Google Scholar 

  6. Doerr, H. & Lesh, R. (2003). A modeling perspective on teacher development. In R. Lesh & H. Doerr (Eds.), Beyond Constructivism (pp.125–125). New Jersey: Lawrence Erlbaum Associates.

  7. English, L.D. (1998). Children’s problem posing within formal and informal contexts. Journal for Research in Mathematics Education, 29(1), 83–206.

    Google Scholar 

  8. English, L.D. (1999). Assessing for structural understanding in children’s combinatorial problem solving. Focus on Learning Problems in Mathematics, 21(4),63–82.

    Google Scholar 

  9. Fawcett, H.P. (1938). The nature of proof. Thirteenth yearbook of the NCTM. New York: Bureau of Publications, Teachers College, Columbia University.

    Google Scholar 

  10. Fomin, D., Genkin, S., & Itenberg, I. (1996). Mathematical Circles (Russian Experience). American Mathematical Society.

  11. Gardner, M. (1997). The last recreations. New York: Springer-Verlag. Goldbach, C. (1742) Letter to L. Euler, June 7,1742. Retrieved January 11, 2004 from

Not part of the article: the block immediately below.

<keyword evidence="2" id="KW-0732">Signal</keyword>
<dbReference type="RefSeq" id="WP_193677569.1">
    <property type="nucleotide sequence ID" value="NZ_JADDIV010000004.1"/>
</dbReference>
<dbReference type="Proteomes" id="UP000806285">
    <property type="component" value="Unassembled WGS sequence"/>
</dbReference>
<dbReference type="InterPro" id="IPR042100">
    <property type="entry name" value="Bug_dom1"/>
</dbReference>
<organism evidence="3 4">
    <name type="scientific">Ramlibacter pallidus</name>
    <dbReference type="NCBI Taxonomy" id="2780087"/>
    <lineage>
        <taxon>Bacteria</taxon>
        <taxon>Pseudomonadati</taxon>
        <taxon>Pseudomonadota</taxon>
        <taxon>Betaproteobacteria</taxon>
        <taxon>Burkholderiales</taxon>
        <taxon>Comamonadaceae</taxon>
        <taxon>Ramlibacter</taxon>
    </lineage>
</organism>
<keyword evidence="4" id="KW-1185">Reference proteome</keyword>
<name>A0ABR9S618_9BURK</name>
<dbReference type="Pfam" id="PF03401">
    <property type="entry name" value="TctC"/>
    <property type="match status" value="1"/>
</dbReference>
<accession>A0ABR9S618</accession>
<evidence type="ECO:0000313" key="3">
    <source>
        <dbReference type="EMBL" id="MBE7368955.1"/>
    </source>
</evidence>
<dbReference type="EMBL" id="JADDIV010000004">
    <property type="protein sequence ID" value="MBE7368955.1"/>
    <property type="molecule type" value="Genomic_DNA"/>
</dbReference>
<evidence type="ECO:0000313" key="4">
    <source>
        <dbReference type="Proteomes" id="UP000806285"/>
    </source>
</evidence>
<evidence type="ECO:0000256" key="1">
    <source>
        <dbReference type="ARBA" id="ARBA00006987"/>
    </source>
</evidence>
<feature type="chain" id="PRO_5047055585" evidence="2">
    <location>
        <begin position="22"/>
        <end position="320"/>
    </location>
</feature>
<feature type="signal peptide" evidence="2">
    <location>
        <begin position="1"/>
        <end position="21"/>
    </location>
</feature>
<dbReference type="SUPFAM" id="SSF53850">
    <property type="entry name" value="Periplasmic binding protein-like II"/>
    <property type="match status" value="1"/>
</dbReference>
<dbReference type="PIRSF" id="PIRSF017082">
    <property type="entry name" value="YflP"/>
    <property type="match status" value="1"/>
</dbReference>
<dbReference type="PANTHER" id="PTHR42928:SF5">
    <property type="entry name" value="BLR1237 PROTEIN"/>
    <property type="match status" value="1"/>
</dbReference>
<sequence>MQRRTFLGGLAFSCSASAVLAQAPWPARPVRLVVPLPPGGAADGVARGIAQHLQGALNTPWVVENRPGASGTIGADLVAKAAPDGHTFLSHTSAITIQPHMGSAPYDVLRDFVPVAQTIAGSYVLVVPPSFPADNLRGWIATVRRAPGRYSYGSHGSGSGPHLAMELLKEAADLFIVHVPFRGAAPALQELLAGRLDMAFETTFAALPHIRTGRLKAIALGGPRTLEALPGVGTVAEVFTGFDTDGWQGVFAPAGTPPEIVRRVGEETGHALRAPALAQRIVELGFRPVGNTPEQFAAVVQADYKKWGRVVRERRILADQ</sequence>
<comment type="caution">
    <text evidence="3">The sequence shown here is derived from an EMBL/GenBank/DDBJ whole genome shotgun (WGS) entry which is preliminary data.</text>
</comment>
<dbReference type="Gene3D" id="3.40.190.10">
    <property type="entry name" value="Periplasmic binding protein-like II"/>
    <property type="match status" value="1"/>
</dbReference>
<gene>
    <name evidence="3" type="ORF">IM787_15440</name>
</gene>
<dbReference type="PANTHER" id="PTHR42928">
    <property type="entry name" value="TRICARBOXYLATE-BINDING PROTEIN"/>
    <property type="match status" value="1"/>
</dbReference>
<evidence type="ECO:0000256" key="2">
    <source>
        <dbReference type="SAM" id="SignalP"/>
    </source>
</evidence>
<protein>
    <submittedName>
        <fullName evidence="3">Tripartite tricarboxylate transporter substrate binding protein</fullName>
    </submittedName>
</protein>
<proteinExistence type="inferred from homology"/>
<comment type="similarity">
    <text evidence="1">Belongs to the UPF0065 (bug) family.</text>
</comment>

12. Guy, R.K. (1982). Sets of integers whose subsets have distinct sums, Theory and practice of combinatorics, Annals of discrete math, 12, 141–154. North-Holland, Amsterdam.

  13. Hogendijk, J.P. (1996). Een workshop over Iraanse mozaïken. Nieuwe Wiskrant, 16(2), 38–42.

  14. Hung, D. (1998) Meanings, contexts and mathematical thinking: the meaning-context model. Journal of Mathematical Behavior, 16(3),311–344.

    Google Scholar 

  15. Lakatos, I. (1976). Proofs and refutations. Cambridge, UK: Cambridge University Press.

    Google Scholar 

  16. Lesh, R. & Doerr, H. (2003). Foundations of a models and modeling perspective on mathematics teaching, learning and problem solving. In R. Lesh & H. Doerr (Eds.), Beyond constructivism (pp. 3–34). New Jersey: Lawrence Erlbaum Associates.

  17. Lewis, B. (2003). Taking perspective. The Mathematical Gazette, 87(510),418–431.

    Google Scholar